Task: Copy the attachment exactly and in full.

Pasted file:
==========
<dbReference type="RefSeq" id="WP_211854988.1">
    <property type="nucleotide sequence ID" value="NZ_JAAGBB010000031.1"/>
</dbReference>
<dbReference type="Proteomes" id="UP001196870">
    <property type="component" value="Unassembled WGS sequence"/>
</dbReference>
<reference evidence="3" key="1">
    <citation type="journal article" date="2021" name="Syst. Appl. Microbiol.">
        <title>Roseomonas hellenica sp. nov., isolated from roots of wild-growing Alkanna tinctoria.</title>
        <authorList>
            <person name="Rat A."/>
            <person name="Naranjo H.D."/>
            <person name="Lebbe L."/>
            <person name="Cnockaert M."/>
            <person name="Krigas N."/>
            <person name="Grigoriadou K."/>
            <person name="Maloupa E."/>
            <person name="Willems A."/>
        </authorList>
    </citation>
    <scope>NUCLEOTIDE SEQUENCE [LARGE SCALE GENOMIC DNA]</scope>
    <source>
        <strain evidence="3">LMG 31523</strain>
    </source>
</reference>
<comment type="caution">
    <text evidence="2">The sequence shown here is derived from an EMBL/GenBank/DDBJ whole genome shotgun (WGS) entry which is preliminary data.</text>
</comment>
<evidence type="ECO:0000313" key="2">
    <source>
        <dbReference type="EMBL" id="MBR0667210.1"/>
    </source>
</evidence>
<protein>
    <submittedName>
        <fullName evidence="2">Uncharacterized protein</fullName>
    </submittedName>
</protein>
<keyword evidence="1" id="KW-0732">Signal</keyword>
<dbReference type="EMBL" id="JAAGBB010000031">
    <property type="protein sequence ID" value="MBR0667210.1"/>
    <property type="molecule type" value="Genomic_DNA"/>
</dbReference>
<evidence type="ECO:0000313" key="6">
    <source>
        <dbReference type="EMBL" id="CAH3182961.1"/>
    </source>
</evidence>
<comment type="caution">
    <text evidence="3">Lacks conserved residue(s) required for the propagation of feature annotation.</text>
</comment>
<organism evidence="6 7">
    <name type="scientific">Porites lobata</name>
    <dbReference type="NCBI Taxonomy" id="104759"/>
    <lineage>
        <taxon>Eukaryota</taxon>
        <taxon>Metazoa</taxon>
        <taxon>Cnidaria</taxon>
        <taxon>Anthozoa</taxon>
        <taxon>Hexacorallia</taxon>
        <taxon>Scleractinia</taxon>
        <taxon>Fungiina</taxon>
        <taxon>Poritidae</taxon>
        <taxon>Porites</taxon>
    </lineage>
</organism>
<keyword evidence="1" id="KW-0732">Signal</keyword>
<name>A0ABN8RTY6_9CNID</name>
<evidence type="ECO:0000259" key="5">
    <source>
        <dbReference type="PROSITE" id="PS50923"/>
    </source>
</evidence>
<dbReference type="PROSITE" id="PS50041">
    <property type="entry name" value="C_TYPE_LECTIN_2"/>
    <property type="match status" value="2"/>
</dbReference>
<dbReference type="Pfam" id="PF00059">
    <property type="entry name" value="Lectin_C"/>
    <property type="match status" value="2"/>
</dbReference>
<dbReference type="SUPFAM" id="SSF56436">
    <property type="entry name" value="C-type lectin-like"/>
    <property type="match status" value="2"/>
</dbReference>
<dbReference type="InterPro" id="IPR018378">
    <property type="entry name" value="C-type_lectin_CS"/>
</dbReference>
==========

<dbReference type="RefSeq" id="WP_211854988.1">
    <property type="nucleotide sequence ID" value="NZ_JAAGBB010000031.1"/>
</dbReference>
<dbReference type="Proteomes" id="UP001196870">
    <property type="component" value="Unassembled WGS sequence"/>
</dbReference>
<reference evidence="3" key="1">
    <citation type="journal article" date="2021" name="Syst. Appl. Microbiol.">
        <title>Roseomonas hellenica sp. nov., isolated from roots of wild-growing Alkanna tinctoria.</title>
        <authorList>
            <person name="Rat A."/>
            <person name="Naranjo H.D."/>
            <person name="Lebbe L."/>
            <person name="Cnockaert M."/>
            <person name="Krigas N."/>
            <person name="Grigoriadou K."/>
            <person name="Maloupa E."/>
            <person name="Willems A."/>
        </authorList>
    </citation>
    <scope>NUCLEOTIDE SEQUENCE [LARGE SCALE GENOMIC DNA]</scope>
    <source>
        <strain evidence="3">LMG 31523</strain>
    </source>
</reference>
<comment type="caution">
    <text evidence="2">The sequence shown here is derived from an EMBL/GenBank/DDBJ whole genome shotgun (WGS) entry which is preliminary data.</text>
</comment>
<evidence type="ECO:0000313" key="2">
    <source>
        <dbReference type="EMBL" id="MBR0667210.1"/>
    </source>
</evidence>
<protein>
    <submittedName>
        <fullName evidence="2">Uncharacterized protein</fullName>
    </submittedName>
</protein>
<keyword evidence="1" id="KW-0732">Signal</keyword>
<dbReference type="EMBL" id="JAAGBB010000031">
    <property type="protein sequence ID" value="MBR0667210.1"/>
    <property type="molecule type" value="Genomic_DNA"/>
</dbReference>
<evidence type="ECO:0000313" key="6">
    <source>
        <dbReference type="EMBL" id="CAH3182961.1"/>
    </source>
</evidence>
<comment type="caution">
    <text evidence="3">Lacks conserved residue(s) required for the propagation of feature annotation.</text>
</comment>
<organism evidence="6 7">
    <name type="scientific">Porites lobata</name>
    <dbReference type="NCBI Taxonomy" id="104759"/>
    <lineage>
        <taxon>Eukaryota</taxon>
        <taxon>Metazoa</taxon>
        <taxon>Cnidaria</taxon>
        <taxon>Anthozoa</taxon>
        <taxon>Hexacorallia</taxon>
        <taxon>Scleractinia</taxon>
        <taxon>Fungiina</taxon>
        <taxon>Poritidae</taxon>
        <taxon>Porites</taxon>
    </lineage>
</organism>
<keyword evidence="1" id="KW-0732">Signal</keyword>
<name>A0ABN8RTY6_9CNID</name>
<evidence type="ECO:0000259" key="5">
    <source>
        <dbReference type="PROSITE" id="PS50923"/>
    </source>
</evidence>
<dbReference type="PROSITE" id="PS50041">
    <property type="entry name" value="C_TYPE_LECTIN_2"/>
    <property type="match status" value="2"/>
</dbReference>
<dbReference type="Pfam" id="PF00059">
    <property type="entry name" value="Lectin_C"/>
    <property type="match status" value="2"/>
</dbReference>
<dbReference type="SUPFAM" id="SSF56436">
    <property type="entry name" value="C-type lectin-like"/>
    <property type="match status" value="2"/>
</dbReference>
<dbReference type="InterPro" id="IPR018378">
    <property type="entry name" value="C-type_lectin_CS"/>
</dbReference>